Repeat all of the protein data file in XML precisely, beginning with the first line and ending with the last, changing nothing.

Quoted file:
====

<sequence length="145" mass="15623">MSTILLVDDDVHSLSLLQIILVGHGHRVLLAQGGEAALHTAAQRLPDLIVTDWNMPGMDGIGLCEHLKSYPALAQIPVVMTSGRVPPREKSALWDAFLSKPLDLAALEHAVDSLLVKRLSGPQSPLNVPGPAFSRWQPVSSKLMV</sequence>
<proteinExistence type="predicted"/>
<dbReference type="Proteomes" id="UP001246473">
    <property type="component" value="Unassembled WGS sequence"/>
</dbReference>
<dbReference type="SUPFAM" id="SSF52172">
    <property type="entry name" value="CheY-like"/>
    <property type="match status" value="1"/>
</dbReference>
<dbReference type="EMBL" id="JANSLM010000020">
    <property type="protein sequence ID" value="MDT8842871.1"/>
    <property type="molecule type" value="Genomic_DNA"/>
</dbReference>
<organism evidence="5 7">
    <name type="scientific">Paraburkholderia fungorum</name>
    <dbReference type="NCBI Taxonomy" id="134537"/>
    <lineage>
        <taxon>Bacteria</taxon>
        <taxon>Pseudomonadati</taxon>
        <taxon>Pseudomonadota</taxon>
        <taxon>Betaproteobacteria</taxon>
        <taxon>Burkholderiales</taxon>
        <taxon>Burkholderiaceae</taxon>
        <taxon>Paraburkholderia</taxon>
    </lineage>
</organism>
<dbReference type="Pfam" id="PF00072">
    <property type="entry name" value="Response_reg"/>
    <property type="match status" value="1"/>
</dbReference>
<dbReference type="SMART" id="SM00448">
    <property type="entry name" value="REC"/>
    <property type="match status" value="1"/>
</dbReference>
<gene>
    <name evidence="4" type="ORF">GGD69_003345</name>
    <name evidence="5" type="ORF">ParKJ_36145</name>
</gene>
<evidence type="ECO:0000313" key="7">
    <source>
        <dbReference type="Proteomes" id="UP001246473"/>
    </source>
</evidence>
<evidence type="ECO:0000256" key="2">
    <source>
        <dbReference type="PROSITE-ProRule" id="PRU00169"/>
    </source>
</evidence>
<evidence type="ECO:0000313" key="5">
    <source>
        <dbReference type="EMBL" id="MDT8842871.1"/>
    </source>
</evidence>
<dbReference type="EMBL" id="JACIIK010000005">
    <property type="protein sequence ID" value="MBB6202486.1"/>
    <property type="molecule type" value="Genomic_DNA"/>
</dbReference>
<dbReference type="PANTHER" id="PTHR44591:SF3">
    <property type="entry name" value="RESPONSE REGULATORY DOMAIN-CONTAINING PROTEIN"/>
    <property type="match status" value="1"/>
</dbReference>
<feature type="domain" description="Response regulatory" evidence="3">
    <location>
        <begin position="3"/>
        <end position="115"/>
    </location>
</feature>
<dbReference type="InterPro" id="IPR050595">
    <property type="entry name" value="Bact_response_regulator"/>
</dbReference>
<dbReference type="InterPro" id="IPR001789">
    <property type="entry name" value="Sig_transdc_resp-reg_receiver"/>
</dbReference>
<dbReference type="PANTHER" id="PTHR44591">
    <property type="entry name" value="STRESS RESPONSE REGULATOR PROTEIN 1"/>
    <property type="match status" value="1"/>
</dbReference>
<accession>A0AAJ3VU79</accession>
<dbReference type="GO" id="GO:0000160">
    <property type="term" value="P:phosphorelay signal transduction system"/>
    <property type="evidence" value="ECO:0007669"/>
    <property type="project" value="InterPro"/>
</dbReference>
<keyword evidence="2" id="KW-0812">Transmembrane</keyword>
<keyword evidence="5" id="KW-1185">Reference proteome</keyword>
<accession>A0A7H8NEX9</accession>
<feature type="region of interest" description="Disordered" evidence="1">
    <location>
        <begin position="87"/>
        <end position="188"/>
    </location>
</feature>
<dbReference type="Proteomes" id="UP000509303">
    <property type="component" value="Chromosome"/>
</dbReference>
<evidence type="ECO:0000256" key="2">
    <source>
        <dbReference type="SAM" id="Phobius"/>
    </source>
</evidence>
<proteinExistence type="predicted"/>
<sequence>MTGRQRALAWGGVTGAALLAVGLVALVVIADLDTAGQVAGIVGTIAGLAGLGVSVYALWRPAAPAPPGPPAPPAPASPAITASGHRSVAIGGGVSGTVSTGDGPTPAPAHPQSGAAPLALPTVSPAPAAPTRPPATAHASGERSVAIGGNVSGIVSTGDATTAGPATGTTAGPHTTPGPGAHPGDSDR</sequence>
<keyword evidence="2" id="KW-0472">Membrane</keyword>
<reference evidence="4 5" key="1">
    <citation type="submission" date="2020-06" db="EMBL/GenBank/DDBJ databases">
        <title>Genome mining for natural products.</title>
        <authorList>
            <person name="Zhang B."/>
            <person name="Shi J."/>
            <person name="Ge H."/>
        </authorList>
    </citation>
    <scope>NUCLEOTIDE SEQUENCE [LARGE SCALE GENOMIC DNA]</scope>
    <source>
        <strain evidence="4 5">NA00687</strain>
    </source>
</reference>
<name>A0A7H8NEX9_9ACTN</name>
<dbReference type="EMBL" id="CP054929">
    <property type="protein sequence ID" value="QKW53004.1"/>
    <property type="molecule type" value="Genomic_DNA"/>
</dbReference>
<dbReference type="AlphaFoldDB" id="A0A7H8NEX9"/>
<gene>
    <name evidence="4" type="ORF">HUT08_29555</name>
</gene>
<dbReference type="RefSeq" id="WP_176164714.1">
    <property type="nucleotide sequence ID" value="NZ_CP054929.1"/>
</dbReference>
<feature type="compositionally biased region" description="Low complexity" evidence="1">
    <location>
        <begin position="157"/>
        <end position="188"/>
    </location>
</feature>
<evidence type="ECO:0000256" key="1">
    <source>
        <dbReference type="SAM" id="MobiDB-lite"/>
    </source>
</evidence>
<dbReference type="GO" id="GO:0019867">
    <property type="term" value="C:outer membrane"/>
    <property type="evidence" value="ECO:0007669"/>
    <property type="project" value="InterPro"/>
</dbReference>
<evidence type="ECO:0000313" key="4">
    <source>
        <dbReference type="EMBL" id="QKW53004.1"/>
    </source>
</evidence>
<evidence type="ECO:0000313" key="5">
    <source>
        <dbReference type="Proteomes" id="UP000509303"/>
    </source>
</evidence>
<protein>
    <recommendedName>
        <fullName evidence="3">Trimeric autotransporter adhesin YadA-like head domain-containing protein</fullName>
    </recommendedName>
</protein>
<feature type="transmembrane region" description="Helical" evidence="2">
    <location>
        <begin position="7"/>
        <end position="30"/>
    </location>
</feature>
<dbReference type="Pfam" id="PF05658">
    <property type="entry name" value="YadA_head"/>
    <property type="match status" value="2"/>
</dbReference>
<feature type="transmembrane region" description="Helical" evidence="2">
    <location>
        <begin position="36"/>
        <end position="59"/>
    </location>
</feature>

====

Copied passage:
<sequence length="145" mass="15623">MSTILLVDDDVHSLSLLQIILVGHGHRVLLAQGGEAALHTAAQRLPDLIVTDWNMPGMDGIGLCEHLKSYPALAQIPVVMTSGRVPPREKSALWDAFLSKPLDLAALEHAVDSLLVKRLSGPQSPLNVPGPAFSRWQPVSSKLMV</sequence>
<proteinExistence type="predicted"/>
<dbReference type="Proteomes" id="UP001246473">
    <property type="component" value="Unassembled WGS sequence"/>
</dbReference>
<dbReference type="SUPFAM" id="SSF52172">
    <property type="entry name" value="CheY-like"/>
    <property type="match status" value="1"/>
</dbReference>
<dbReference type="EMBL" id="JANSLM010000020">
    <property type="protein sequence ID" value="MDT8842871.1"/>
    <property type="molecule type" value="Genomic_DNA"/>
</dbReference>
<organism evidence="5 7">
    <name type="scientific">Paraburkholderia fungorum</name>
    <dbReference type="NCBI Taxonomy" id="134537"/>
    <lineage>
        <taxon>Bacteria</taxon>
        <taxon>Pseudomonadati</taxon>
        <taxon>Pseudomonadota</taxon>
        <taxon>Betaproteobacteria</taxon>
        <taxon>Burkholderiales</taxon>
        <taxon>Burkholderiaceae</taxon>
        <taxon>Paraburkholderia</taxon>
    </lineage>
</organism>
<dbReference type="Pfam" id="PF00072">
    <property type="entry name" value="Response_reg"/>
    <property type="match status" value="1"/>
</dbReference>
<dbReference type="SMART" id="SM00448">
    <property type="entry name" value="REC"/>
    <property type="match status" value="1"/>
</dbReference>
<gene>
    <name evidence="4" type="ORF">GGD69_003345</name>
    <name evidence="5" type="ORF">ParKJ_36145</name>
</gene>
<evidence type="ECO:0000313" key="7">
    <source>
        <dbReference type="Proteomes" id="UP001246473"/>
    </source>
</evidence>
<evidence type="ECO:0000256" key="2">
    <source>
        <dbReference type="PROSITE-ProRule" id="PRU00169"/>
    </source>
</evidence>
<evidence type="ECO:0000313" key="5">
    <source>
        <dbReference type="EMBL" id="MDT8842871.1"/>
    </source>
</evidence>
<dbReference type="EMBL" id="JACIIK010000005">
    <property type="protein sequence ID" value="MBB6202486.1"/>
    <property type="molecule type" value="Genomic_DNA"/>
</dbReference>
<dbReference type="PANTHER" id="PTHR44591:SF3">
    <property type="entry name" value="RESPONSE REGULATORY DOMAIN-CONTAINING PROTEIN"/>
    <property type="match status" value="1"/>
</dbReference>
<feature type="domain" description="Response regulatory" evidence="3">
    <location>
        <begin position="3"/>
        <end position="115"/>
    </location>
</feature>
<dbReference type="InterPro" id="IPR050595">
    <property type="entry name" value="Bact_response_regulator"/>
</dbReference>
<dbReference type="InterPro" id="IPR001789">
    <property type="entry name" value="Sig_transdc_resp-reg_receiver"/>
</dbReference>
<dbReference type="PANTHER" id="PTHR44591">
    <property type="entry name" value="STRESS RESPONSE REGULATOR PROTEIN 1"/>
    <property type="match status" value="1"/>
</dbReference>
<accession>A0AAJ3VU79</accession>
<dbReference type="GO" id="GO:0000160">
    <property type="term" value="P:phosphorelay signal transduction system"/>
    <property type="evidence" value="ECO:0007669"/>
    <property type="project" value="InterPro"/>
</dbReference>
<keyword evidence="2" id="KW-0812">Transmembrane</keyword>
<keyword evidence="5" id="KW-1185">Reference proteome</keyword>
<accession>A0A7H8NEX9</accession>
<feature type="region of interest" description="Disordered" evidence="1">
    <location>
        <begin position="87"/>
        <end position="188"/>
    </location>
</feature>
<dbReference type="Proteomes" id="UP000509303">
    <property type="component" value="Chromosome"/>
</dbReference>
<evidence type="ECO:0000256" key="2">
    <source>
        <dbReference type="SAM" id="Phobius"/>
    </source>
</evidence>
<proteinExistence type="predicted"/>
<sequence>MTGRQRALAWGGVTGAALLAVGLVALVVIADLDTAGQVAGIVGTIAGLAGLGVSVYALWRPAAPAPPGPPAPPAPASPAITASGHRSVAIGGGVSGTVSTGDGPTPAPAHPQSGAAPLALPTVSPAPAAPTRPPATAHASGERSVAIGGNVSGIVSTGDATTAGPATGTTAGPHTTPGPGAHPGDSDR</sequence>
<keyword evidence="2" id="KW-0472">Membrane</keyword>
<reference evidence="4 5" key="1">
    <citation type="submission" date="2020-06" db="EMBL/GenBank/DDBJ databases">
        <title>Genome mining for natural products.</title>
        <authorList>
            <person name="Zhang B."/>
            <person name="Shi J."/>
            <person name="Ge H."/>
        </authorList>
    </citation>
    <scope>NUCLEOTIDE SEQUENCE [LARGE SCALE GENOMIC DNA]</scope>
    <source>
        <strain evidence="4 5">NA00687</strain>
    </source>
</reference>
<name>A0A7H8NEX9_9ACTN</name>
<dbReference type="EMBL" id="CP054929">
    <property type="protein sequence ID" value="QKW53004.1"/>
    <property type="molecule type" value="Genomic_DNA"/>
</dbReference>
<dbReference type="AlphaFoldDB" id="A0A7H8NEX9"/>
<gene>
    <name evidence="4" type="ORF">HUT08_29555</name>
</gene>
<dbReference type="RefSeq" id="WP_176164714.1">
    <property type="nucleotide sequence ID" value="NZ_CP054929.1"/>
</dbReference>
<feature type="compositionally biased region" description="Low complexity" evidence="1">
    <location>
        <begin position="157"/>
        <end position="188"/>
    </location>
</feature>
<evidence type="ECO:0000256" key="1">
    <source>
        <dbReference type="SAM" id="MobiDB-lite"/>
    </source>
</evidence>
<dbReference type="GO" id="GO:0019867">
    <property type="term" value="C:outer membrane"/>
    <property type="evidence" value="ECO:0007669"/>
    <property type="project" value="InterPro"/>
</dbReference>
<evidence type="ECO:0000313" key="4">
    <source>
        <dbReference type="EMBL" id="QKW53004.1"/>
    </source>
</evidence>
<evidence type="ECO:0000313" key="5">
    <source>
        <dbReference type="Proteomes" id="UP000509303"/>
    </source>
</evidence>
<protein>
    <recommendedName>
        <fullName evidence="3">Trimeric autotransporter adhesin YadA-like head domain-containing protein</fullName>
    </recommendedName>
</protein>
<feature type="transmembrane region" description="Helical" evidence="2">
    <location>
        <begin position="7"/>
        <end position="30"/>
    </location>
</feature>
<dbReference type="Pfam" id="PF05658">
    <property type="entry name" value="YadA_head"/>
    <property type="match status" value="2"/>
</dbReference>
<feature type="transmembrane region" description="Helical" evidence="2">
    <location>
        <begin position="36"/>
        <end position="59"/>
    </location>
</feature>